MAR 5 & GILA RIVER INTERPRETIVE TRAIL (Hunter Contracting Co.)  Category: Site Development and Landscape, Landscapes and Preserves

Definition of the Project and its Purpose Managed Aquifer Recharge Site 5 (MAR 5) Interpretive Trail gives Gila River Indian Community members a sustainable way to provide water for farming, materials for artisans to carry on their crafts, and classes to teach future generations not only about their heritage but also how to carry on the farming and artisan traditions. The aquifer will be a source of water for farming irrigation to provide agricultural products throughout the world bringing revenue back into the state’s economy.

LOWER SALT RIVER RIPARIAN RESTORATION PROJECT (National Forest Foundation) Category: Site Development and Landscape, Landscapes and Preserves

The Salt River is a major artery for city water supplies, and on the Tonto National Forest, the Lower Salt River Recreation Area boasts a well-loved destination spot for thousands of visitors each year. Yet the health of the River has degraded over the last several decades. The purpose of this project is to restore an 11-mile stretch of the Lower Salt River by removing exotic plant species, planting over 500,000 native plants, and developing educational and volunteer opportunities.

SUSTAINABLE ACTION PLAN FOR COUNTY OPERATIONS (Pima County Government) Category: Healthy Communities, Public Policy/Plans

Equipped with ambitious objectives, measurable targets and easily integrated actions, the Plan’s purpose is to address the climate challenges of today. The Plan is an expansive and multi-faceted initiative, covering nine different sustainability focus areas  In its FY2014-2018 Plan alone, the County avoided more than 64,000 MtCO2e emissions; installed more than 6 MW of renewable energy; added 42 fully-electric vehicles; decreased the number of tobacco users by more than 40 percent; established or maintained nearly a thousand acres of natural habitat with County renewable water, and more.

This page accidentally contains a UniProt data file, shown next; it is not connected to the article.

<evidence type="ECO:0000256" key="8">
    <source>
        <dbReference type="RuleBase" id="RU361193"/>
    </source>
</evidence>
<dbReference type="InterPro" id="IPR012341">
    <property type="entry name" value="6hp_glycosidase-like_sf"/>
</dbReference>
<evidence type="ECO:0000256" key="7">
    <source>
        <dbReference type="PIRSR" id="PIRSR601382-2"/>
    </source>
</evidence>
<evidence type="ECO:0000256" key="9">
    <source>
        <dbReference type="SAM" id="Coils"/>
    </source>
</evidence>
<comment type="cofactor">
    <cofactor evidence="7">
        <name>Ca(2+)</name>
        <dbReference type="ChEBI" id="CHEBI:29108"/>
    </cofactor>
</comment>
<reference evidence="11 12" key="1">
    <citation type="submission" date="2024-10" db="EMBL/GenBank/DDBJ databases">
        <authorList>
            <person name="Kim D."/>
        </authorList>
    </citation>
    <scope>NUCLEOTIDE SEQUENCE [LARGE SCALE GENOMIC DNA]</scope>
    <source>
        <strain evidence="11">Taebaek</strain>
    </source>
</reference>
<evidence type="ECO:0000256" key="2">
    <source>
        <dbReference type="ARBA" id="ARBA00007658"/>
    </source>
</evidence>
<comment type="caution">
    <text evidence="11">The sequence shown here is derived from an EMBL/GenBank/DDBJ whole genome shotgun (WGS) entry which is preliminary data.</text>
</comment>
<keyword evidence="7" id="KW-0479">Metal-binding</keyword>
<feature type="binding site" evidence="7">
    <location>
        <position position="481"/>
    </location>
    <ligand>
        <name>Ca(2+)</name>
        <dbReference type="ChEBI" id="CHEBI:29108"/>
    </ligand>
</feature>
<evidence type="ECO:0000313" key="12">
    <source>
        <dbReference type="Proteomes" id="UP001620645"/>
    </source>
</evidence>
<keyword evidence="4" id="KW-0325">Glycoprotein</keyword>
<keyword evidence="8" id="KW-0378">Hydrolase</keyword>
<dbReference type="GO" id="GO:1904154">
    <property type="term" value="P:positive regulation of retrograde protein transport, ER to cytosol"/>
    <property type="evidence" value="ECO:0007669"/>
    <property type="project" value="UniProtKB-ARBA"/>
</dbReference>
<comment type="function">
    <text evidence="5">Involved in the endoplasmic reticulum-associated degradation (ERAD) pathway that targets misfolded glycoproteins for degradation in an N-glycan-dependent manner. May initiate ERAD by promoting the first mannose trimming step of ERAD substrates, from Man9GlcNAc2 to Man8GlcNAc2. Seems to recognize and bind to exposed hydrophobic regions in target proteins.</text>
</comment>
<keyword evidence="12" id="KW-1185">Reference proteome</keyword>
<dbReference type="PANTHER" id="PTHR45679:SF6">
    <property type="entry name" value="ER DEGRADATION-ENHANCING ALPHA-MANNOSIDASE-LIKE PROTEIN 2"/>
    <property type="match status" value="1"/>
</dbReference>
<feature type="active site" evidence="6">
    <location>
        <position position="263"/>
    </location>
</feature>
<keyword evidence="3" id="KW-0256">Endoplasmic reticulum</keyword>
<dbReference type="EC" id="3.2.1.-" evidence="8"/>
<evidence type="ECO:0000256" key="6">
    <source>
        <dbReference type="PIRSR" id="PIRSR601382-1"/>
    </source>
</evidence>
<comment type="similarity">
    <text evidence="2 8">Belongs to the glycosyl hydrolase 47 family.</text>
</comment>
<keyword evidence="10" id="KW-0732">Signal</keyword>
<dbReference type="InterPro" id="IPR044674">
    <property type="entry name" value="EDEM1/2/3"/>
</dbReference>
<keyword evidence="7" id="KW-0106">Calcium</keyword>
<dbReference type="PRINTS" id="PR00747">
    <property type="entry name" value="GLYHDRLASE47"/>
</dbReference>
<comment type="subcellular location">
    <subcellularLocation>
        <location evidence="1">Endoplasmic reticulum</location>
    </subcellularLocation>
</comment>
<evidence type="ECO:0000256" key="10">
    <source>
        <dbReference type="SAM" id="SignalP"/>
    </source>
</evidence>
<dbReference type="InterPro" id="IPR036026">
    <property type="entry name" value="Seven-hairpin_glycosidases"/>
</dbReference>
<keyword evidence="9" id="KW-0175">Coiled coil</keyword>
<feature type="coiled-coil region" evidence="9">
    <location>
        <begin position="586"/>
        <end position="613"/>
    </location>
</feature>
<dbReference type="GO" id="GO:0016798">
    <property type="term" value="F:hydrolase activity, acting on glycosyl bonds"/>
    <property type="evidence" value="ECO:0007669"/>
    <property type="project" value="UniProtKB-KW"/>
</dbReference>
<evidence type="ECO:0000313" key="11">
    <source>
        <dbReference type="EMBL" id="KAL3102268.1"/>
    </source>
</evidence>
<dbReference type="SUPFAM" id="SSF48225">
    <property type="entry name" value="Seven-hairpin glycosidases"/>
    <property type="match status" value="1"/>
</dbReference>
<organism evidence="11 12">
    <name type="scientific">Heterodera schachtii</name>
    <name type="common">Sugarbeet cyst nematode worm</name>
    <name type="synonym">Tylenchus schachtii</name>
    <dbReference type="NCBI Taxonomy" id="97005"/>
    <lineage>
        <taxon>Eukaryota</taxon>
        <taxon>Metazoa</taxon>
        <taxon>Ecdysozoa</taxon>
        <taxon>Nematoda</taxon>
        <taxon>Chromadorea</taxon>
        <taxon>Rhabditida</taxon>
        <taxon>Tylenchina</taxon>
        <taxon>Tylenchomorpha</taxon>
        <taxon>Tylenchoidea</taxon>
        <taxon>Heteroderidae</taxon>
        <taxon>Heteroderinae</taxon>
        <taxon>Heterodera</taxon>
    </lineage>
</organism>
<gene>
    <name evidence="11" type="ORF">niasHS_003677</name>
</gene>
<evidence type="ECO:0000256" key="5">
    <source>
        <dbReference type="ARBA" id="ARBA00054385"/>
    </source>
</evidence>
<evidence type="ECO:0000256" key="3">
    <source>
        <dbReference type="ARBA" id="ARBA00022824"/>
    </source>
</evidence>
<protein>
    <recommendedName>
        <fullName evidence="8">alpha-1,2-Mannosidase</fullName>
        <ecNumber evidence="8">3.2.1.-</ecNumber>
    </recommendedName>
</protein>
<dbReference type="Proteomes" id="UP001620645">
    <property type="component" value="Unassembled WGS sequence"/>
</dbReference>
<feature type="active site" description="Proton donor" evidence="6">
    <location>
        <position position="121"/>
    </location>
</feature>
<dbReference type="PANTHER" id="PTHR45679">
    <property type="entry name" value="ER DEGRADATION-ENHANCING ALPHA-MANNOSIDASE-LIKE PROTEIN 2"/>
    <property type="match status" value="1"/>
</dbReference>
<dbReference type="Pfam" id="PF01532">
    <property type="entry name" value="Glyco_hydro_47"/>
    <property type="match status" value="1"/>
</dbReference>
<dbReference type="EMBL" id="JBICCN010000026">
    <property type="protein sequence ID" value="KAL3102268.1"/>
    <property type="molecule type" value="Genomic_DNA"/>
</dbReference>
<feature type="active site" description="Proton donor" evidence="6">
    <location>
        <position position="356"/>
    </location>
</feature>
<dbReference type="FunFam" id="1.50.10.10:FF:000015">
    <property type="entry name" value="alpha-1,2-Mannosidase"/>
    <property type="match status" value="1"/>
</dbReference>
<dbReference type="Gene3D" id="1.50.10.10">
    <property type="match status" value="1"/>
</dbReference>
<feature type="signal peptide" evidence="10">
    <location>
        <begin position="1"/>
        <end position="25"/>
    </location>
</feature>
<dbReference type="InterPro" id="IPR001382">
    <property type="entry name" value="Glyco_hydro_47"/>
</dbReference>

7TH AVENUE STREETSCAPE (Canary, a Gould Evans Studio) Category: Art in Public Places

The 7th Avenue Streetscape is a rotating public art exhibition comprised of six large existing panels that regularly feature local Phoenix artwork. The narratives focus on sustainability to increase public awareness for reuse, recycling and social consciousness. The resulting exhibit creates an urban gallery with commentary on sustainability through race, climate and the local environment. Poem selection and design process were made in collaboration with Poet Laureate Rosemarie Dombrowski, City of Phoenix Office Arts and Culture and the Public Works department

ARIZONA WATER WATCH (Arizona Department of Environmental Quality) Category: Technology Innovation

Arizona Water Watch (AWW), offers Arizona residents and visitors the opportunity to help monitor and protect Arizona’s waters. This program facilitates collaboration between the Department’s scientists, local entities, and the public to gather the information that is used to update flow patterns, address water quality issues and identify waters for future study. The program applies innovative ideas through multilevel volunteer opportunities ranging from sending information and photos through a mobile app to collecting weekly water samples. It has consolidated answers from over 15,000 questions and 1800 photos submitted through the mobile app and produced outstanding results.

2019 TEN ACROSS WATER SUMMIT (University City Exchange at Arizona State University) Category: Environmental Education & Communication